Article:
“We were concerned about the lack of real attention to things going on in the Statehouse. Insight Kansas was born out of that. We started in 2010, which was perfect timing because we had this significant shift in how the Legislature operated at that time,” he said.
“I really hope that if I leave a legacy at Fort Hays State, it is that by being the western Kansas outpost here, I was a good representative for Fort Hays State,” he said.
Observing Topeka from western Kansas gave him a great appreciation for the region, he said.
“I do see this place — and I don’t mean just Fort Hays or Hays, I mean all of western Kansas — as a wonderful place that needs to be preserved and is going through a particularly rough time right now,” he said.
He said eastern Kansas legislators tend to see the western half of the state, with its agriculture and oil economies, as a “cash cow to be milked” without seeing the state of the schools and the declining population.
“I’m hoping that for western Kansas, there’s someone else who can step in and help be that advocate and really get people to understand the circumstances here in western Kansas. It’s a great place under great threat,” he said.
Hays will remain a special place for Rackaway on a personal level, too. It’s here that he met his wife and they started their family, adopting two children from Ethiopia.
An adopted child himself, Rackaway said he always knew he wanted to adopt. He and Andrea tried to adopt through foster care and domestic programs, but found those to be broken systems that broke their hearts, he said. They turned to international adoption, even though they had concerns about how the children might be accepted.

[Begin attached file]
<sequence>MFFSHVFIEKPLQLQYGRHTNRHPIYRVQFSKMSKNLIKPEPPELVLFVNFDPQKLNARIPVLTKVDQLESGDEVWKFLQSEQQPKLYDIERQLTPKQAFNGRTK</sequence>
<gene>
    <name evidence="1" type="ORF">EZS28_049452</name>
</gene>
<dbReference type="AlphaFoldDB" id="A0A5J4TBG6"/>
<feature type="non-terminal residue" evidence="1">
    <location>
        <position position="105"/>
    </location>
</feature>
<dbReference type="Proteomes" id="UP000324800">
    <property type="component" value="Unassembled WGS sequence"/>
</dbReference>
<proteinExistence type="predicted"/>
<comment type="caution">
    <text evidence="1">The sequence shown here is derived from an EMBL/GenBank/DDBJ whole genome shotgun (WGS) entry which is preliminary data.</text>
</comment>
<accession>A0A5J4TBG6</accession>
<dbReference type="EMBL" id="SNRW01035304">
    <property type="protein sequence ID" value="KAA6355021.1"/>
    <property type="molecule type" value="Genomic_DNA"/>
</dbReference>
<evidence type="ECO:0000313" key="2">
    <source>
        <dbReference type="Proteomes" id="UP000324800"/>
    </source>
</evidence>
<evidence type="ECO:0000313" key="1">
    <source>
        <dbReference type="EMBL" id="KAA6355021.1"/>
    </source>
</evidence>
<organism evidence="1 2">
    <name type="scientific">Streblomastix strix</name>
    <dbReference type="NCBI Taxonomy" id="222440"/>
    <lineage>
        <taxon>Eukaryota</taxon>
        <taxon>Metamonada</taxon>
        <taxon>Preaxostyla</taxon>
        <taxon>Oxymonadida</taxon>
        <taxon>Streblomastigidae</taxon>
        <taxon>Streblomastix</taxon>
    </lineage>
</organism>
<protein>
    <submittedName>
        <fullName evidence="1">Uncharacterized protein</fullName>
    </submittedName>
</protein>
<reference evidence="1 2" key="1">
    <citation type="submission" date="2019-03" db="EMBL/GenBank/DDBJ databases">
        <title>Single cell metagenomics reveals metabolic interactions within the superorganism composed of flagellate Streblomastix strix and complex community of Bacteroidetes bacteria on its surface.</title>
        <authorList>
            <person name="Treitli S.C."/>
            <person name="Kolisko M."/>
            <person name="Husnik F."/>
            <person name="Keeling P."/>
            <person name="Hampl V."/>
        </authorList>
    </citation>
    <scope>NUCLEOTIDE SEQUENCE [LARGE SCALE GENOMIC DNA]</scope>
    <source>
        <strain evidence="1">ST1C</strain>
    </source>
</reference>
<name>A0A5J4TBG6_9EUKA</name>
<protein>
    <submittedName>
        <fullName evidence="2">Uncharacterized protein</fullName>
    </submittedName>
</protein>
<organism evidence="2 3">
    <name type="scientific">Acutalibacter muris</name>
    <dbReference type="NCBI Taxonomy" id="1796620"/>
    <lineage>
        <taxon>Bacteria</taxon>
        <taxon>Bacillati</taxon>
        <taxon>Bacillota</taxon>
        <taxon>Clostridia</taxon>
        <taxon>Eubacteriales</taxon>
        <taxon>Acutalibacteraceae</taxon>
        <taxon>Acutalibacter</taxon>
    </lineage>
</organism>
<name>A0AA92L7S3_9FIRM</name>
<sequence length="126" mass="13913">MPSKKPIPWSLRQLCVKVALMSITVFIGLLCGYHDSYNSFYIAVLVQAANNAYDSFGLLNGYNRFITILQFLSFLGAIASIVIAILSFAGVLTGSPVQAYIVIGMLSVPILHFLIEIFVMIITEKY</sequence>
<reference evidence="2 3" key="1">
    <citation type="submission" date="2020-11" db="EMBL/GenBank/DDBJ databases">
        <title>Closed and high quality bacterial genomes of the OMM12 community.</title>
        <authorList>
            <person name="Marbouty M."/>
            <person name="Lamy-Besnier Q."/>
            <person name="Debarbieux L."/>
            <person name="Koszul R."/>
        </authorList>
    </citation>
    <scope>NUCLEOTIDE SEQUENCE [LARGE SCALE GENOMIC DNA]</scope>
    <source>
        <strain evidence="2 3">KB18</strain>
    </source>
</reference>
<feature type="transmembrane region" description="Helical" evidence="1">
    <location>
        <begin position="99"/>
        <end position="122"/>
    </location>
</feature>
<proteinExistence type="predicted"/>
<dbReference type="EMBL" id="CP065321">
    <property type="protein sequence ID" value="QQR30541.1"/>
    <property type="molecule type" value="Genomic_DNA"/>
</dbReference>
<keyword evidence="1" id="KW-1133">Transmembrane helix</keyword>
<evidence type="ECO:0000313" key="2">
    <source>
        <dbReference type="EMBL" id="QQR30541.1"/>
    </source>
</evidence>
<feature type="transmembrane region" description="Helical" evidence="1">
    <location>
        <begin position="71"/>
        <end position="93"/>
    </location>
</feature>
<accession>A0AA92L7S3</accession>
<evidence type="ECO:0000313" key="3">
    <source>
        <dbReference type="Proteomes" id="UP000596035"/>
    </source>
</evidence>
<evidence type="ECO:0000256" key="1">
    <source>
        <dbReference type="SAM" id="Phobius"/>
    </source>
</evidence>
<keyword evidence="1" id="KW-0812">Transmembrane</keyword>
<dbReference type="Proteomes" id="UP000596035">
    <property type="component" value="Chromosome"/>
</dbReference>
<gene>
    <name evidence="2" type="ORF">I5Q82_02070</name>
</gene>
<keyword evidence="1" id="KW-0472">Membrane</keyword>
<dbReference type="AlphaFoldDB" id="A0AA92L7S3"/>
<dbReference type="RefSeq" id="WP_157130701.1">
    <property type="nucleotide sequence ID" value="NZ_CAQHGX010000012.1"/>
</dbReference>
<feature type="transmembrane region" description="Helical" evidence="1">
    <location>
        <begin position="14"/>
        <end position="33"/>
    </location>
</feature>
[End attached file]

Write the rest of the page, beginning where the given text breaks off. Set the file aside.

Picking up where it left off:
“There’s always that concern that you’re in a small town and is there going to be someone who is going to say something,” he said.
“In the main, people here have embraced me as an outsider and the rest of my family here. Hays has been the most community-minded city I’ve ever lived in, and so I will definitely miss that spirit we have here in Hays.”
Leaving Andrea’s parents, Pat and Tony Schumacher, also made the decision difficult, Rackaway said.
“My father passed away early in my life. My mom passed away just two years after I got together with Andrea, so the Schumachers have been very much family to me,” he said.
“There’s a strong correlation between the things I’ve done successfully here, my family and Andrea coming into my life.
“Andrea is a Hays native. She’s really chucking everything to follow me halfway across the country. The decision had to be right, and it weighs on me that this is a huge sacrifice that she’s making, and I just want to do right by her.”
He also will miss the connections with his students and colleagues at FHSU, along with Hays’ restaurants, he said.
“Kansas and specifically Hays and western Kansas have been very good to me. I’m going to miss that,” he said.
“I hope I’ve left a good mark here. I hope I’ve done something beneficial in my time, but there were others before me, there will be others after me.
“I’m just one of the people who has flowed through here. But this place has left a big mark on me.”